When DeDe detects a potential duplicate, it depends on the file system’s compare-and-share operation, described in Section 2.1, to atomically verify that the block’s content has not changed and replace it with a COW reference to another block. Based on user-specified policy, this verification can either be done by reading the contents of the potential duplicate block and ensuring that it matches the expected hash (i.e., compare-by-hash), or by reading the contents of both blocks and performing a bit-wise comparison (i.e., compare-by-value). If the latter policy is in effect, hash collisions reduce DeDe’s effectiveness, but do not affect its correctness. Furthermore, because hashes are used solely for finding potential duplicates, if SHA-1 is ever broken, DeDe has the unique capability of gracefully switching to a different hash function by simply rebuilding its index. The content verification step can be skipped altogether if a host can prove that a block has not changed; for example, if it has held the lock on the file containing the block for the entire duration since the write record was generated and no write records have been dropped. While this is a fairly specific condition, it is often met in DeDe’s target setting because locks on VM disks are usually held for very long durations.
We begin with an explanation of the index update process assuming only a single host with exclusive access to the file system. In a single host design, the host can modify the metadata of any file. We lift this assumption in the next section, where we extend the process to support multiple hosts.
Any write record without a corresponding hash in the index indicates a new, unique block. Even though this write record may be stale, because index entries for unique blocks are only hints, it is safe to simply add the new unique block to the index without verifying the block’s content, performing an absent-to-unique transition as shown in Figure 4(a). This single sequential, buffered write to the index is the only IO incurred when processing a new unique block.
When a write record’s hash corresponds to an index entry for a unique block, then the host attempts to share both blocks (freeing one of them in the process) and upgrade the index entry to refer to the shared block. This unique-to-shared transition is shown in Figure 4(b). However, because the write record and index entry may both be stale, the host must verify the contents of both blocks before actually sharing them. Assuming this verification succeeds, the file system replaces both blocks with a shared block and the host inserts this block into the virtual arena and upgrades the index entry to refer to the new, shared block.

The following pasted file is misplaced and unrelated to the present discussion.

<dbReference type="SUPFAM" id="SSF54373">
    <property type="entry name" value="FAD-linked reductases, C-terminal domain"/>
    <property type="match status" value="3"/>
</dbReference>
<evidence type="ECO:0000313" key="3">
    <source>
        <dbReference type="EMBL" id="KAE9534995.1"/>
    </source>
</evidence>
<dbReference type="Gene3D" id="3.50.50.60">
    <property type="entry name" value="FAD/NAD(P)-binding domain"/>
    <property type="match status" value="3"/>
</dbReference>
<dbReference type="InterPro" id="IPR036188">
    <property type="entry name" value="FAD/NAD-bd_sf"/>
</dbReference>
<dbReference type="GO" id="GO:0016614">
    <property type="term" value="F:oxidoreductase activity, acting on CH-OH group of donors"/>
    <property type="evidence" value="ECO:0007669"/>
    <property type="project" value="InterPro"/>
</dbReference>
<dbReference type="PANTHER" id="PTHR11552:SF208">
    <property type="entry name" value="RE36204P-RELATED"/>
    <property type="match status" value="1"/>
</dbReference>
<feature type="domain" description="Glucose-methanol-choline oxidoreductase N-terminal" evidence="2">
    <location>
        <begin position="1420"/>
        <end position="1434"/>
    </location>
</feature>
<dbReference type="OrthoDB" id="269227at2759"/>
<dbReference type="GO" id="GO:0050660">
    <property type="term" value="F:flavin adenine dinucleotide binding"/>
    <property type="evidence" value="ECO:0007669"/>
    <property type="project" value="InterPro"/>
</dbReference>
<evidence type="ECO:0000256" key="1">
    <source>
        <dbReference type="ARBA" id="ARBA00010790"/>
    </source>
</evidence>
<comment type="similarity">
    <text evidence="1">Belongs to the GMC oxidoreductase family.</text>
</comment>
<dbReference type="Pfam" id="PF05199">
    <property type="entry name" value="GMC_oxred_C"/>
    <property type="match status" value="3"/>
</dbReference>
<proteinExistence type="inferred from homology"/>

Finally, if a write record’s hash matches an index entry for a shared block, then the host attempts to eliminate this newly detected potential duplicate, performing a shared-to-shared transition as shown in Figure 4(c). Because the write record may be stale, it first verifies that the content of the potential duplicate has not changed. If this succeeds, then this block is freed and the reference to the block is replaced with a reference to the shared block found via the virtual arena.
Extending the index update process to multiple hosts, we can no longer assume that a host will have unfettered access to every file. In particular, hosts can only verify blocks and modify block pointers in files they hold exclusive locks on. As a result, indexing must be distributed across hosts. At the same time, we must minimize communication between hosts, given the cost of communicating via the shared disk. Thus, sharing of blocks is done without any blocking communication between hosts, even if the blocks involved are in use by different hosts.
In the multi-host setting, the write logs are divided amongst the hosts according to which files each host has (or can gain) exclusive access to. While this is necessary because hosts can only process write records from files they hold exclusive locks on, it also serves to divide the deduplication workload between the hosts.
Absent-to-unique transitions and shared-to-shared transitions are the same in the multi-host setting as in the single host setting. Adding a new, unique block to the index requires neither block verification, nor modifying block pointers. Shared-to-shared transitions only verify and rewrite blocks in the file referenced by the current write log, which the host processing the write log must have an exclusive lock on.